Valerie Tagwira

Archive for the ‘The Uncertainty of Hope’ Category

The 12th Time of the Writer Festival

In Books, Festivals, Interviews, Literature, Reviews, The Uncertainty of Hope, Writing on April 30, 2009 at 5:31 pm

Time of the WriterA few weeks ago, I appeared as a guest contributor on Petina Gappah’s blog.

In my article, I talked about the Time of the Writer Festival which took place in Durban, South Africa from 9-14 March. The event was hosted by The Centre for Creative Arts, University of KwaZulu Natal. I was one of 20 writers who had been invited to attend.

Events included newspaper, radio and TV interviews as well as book launches, forums and discussions. These were held at various venues in Durban, including prisons, schools and youth centres. Like the festival itself, these events were organised and coordinated by a team from The University of KwaZulu Natal’s Centre for Creative Arts and all invited writers had scheduled participation.

I must say that I was very impressed by the amount of talent shown by school pupils in two Creative Writing Clubs that I visited during the festival.

The forum that I enjoyed most was: “African Women Writers: Where are we now?”. This was held at the historical Ike’s Books and Collectables bookshop. It was attended by female participants of the festival and was open to the public. We discussed our experiences as women writers. As part of my own contribution to the forum, I talked about some of the advantages and disadvantages I had experienced as a Zimbabwean writer writing from outside the country and compared those to the experiences of my fellow women writers who are writing from within Zimbabwe.

I also attended panel discussions and book launches that were held in the evenings at The Elizabeth Sneddon Theatre at the university campus.

My panel discussion was co-chaired by the Nigerian writer, Sade Adeniran who was also the 2008 winner of the Commonwealth Writers’ Prize for Best First Book Africa Region. The panel facilitator was Karabo Kgoleng, a SAFM radio journalist who has special interest in literature and the arts. Our topic of was: “Writing Home’’.

We discussed a series of questions presented by the facilitator.

The discussion, which was open to the public, centred on the concept of home, one of the themes that are explored in my novel, The Uncertainty of Hope and Sade Adeniran’s Imagine This. Issues discussed included questions about what makes up that place which a person calls home, factors that give a person security within the home, identity and home, how “tribal identity” may factor into a sense of home, the type of security provided by a home for the characters in our novels and whether people who have been dispossessed can ever re-create a home. We also talked about the challenges of writing about “home” while living abroad.

An important question raised by another writer in the audience was why we wrote in English and not in our native tongues. My response to this was that I write in English to reach out to a wider audience. Writing in Shona, which is my native language would restrict the audience that I can reach. I suggested translation of English novels into vernacular where funds are available.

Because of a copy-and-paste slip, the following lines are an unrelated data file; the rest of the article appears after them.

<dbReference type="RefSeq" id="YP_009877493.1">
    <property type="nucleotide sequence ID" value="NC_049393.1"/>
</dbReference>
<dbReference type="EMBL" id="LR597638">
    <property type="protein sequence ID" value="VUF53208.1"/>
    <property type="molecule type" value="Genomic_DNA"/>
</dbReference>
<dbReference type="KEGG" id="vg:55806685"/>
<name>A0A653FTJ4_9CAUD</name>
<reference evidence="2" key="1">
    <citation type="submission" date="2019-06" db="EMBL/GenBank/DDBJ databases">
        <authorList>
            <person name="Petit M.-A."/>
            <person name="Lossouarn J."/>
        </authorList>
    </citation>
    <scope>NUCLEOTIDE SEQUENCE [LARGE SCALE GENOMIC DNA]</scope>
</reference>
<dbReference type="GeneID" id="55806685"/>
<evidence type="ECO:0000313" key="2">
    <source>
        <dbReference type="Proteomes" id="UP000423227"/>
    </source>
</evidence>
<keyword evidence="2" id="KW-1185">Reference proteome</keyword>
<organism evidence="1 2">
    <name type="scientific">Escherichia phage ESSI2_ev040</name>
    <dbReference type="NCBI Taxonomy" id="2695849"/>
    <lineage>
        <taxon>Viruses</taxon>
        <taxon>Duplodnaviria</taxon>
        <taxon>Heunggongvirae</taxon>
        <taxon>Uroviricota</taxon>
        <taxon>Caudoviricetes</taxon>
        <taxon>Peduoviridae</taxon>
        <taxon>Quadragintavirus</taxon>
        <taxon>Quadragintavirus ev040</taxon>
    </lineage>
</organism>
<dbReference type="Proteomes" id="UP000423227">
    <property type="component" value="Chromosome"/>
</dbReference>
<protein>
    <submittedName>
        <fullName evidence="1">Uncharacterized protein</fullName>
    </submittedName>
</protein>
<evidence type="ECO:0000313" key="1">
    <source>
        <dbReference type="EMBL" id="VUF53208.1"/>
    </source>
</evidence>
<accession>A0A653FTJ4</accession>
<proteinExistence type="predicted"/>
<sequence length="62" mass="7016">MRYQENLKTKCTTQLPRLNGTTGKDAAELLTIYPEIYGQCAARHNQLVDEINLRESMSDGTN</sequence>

A highlight of the festival was the announcement of the 2009 winners of the Commonwealth Writers’ Prize for Best Book and Best First Book Africa Region. The prize for best book went to one of the festival participants, Mandla Langa of South Africa for his novel , The Lost Colours of The Chameleon.

All in all, it was a wonderful week. I came back to England feeling inspired to become a better writer.


Reactions to an Evening of Uncertainty

In Books, Literature, Reviews, The Uncertainty of Hope, Writing on October 27, 2008 at 1:02 am

In my last post, I talked about the literary discussion which, at the time, was due to take place in Harare, at the Book Cafe, on The Uncertainty of Hope.

I am told the discussion was well-attended and that it went very well.

The keynote speakers were Ruby Magosvongwe and Josephine Muganiwa, both from the University of Zimbabwe.

Amanda Atwood reveals that the discussion was dominated by the reality of the challenges Zimbabweans are currently experiencing and how these challenges are depicted in The Uncertainty of Hope (“Pragmatic morality in Valerie Tagwira’s The Uncertainty of Hope: A Book Café discussion“,, October 3).

Among other things, it explored how the struggles which form the core of the novel are represented in the relationship between the individual and the state; the individual and the community as well as relationships in family structures, and so on.

Atwood’s article is also worth visiting because it provides links through which you can listen to the presentations Magosvongwe and Muganiwa gave.

Elsewhere, Ruzvidzo Mupfudza, another Zimbabwean writer, gives a view of one of the discussions that took place in the shadow of the Book Cafe presentation (“Why we write still“,, September 25).

In his post, Mupfudza responds to the criticism that the ending in The Uncertainty of Hope is like that of a ‘fairytale’.